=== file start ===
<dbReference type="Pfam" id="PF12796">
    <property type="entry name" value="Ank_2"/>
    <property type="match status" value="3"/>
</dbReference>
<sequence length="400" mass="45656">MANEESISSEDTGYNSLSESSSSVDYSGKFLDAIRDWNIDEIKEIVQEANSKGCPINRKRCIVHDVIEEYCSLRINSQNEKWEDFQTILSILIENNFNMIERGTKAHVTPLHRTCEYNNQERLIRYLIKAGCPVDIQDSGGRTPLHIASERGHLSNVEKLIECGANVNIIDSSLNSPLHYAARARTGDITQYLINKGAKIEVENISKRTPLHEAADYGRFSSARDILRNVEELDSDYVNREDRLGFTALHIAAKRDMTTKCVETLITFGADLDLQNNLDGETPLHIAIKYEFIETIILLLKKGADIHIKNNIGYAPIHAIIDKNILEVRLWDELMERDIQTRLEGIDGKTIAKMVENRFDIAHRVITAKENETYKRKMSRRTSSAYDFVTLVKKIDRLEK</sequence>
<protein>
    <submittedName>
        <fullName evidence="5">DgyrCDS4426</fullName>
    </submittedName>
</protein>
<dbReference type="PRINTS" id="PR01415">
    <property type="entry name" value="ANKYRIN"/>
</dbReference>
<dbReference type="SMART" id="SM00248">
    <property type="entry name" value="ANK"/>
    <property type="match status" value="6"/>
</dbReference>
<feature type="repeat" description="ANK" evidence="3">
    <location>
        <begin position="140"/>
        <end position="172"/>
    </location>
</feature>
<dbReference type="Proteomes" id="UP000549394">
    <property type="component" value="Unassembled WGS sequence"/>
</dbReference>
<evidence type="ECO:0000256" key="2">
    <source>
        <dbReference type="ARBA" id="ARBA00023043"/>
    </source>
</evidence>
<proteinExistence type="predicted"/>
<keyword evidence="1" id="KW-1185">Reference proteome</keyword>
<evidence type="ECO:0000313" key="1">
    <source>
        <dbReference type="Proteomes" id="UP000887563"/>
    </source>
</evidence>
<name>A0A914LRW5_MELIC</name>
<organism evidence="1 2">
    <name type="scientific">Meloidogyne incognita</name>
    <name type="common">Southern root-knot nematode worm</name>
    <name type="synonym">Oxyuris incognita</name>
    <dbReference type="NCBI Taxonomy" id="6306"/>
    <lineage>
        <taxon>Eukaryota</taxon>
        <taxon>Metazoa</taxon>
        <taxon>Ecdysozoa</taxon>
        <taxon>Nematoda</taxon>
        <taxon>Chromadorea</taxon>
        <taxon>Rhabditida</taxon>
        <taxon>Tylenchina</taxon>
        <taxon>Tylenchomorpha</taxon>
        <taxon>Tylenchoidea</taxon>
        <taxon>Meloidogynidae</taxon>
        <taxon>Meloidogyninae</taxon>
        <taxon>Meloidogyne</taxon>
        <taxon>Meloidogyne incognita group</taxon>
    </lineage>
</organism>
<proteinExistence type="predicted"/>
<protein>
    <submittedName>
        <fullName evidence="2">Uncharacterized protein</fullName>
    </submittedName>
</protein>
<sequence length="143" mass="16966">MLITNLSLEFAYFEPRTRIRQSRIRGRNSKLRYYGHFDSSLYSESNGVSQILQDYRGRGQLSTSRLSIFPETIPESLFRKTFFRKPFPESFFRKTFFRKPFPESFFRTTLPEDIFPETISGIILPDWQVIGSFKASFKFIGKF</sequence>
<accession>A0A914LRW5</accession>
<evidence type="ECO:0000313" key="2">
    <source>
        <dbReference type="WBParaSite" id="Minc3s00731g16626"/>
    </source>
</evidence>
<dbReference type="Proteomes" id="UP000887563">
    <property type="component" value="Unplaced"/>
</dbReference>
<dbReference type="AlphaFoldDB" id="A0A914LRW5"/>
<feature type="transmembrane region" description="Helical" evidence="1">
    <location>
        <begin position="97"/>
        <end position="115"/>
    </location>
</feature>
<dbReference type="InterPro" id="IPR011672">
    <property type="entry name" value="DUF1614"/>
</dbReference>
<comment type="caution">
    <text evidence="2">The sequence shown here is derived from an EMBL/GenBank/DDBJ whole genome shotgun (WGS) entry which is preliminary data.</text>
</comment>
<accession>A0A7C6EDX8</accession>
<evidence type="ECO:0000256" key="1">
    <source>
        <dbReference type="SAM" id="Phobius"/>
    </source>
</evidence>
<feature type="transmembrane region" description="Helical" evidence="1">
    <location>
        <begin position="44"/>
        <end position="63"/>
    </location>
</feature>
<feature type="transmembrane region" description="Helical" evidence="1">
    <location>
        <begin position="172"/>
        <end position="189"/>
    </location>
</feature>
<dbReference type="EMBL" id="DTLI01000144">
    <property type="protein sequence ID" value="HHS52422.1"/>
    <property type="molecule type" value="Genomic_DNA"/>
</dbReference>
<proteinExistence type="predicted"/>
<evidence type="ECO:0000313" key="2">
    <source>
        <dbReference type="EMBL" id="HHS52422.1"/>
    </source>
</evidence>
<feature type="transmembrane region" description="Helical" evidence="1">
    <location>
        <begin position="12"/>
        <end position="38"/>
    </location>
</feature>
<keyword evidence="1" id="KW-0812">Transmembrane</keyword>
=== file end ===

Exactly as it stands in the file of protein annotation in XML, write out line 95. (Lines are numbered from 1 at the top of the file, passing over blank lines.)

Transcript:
</evidence>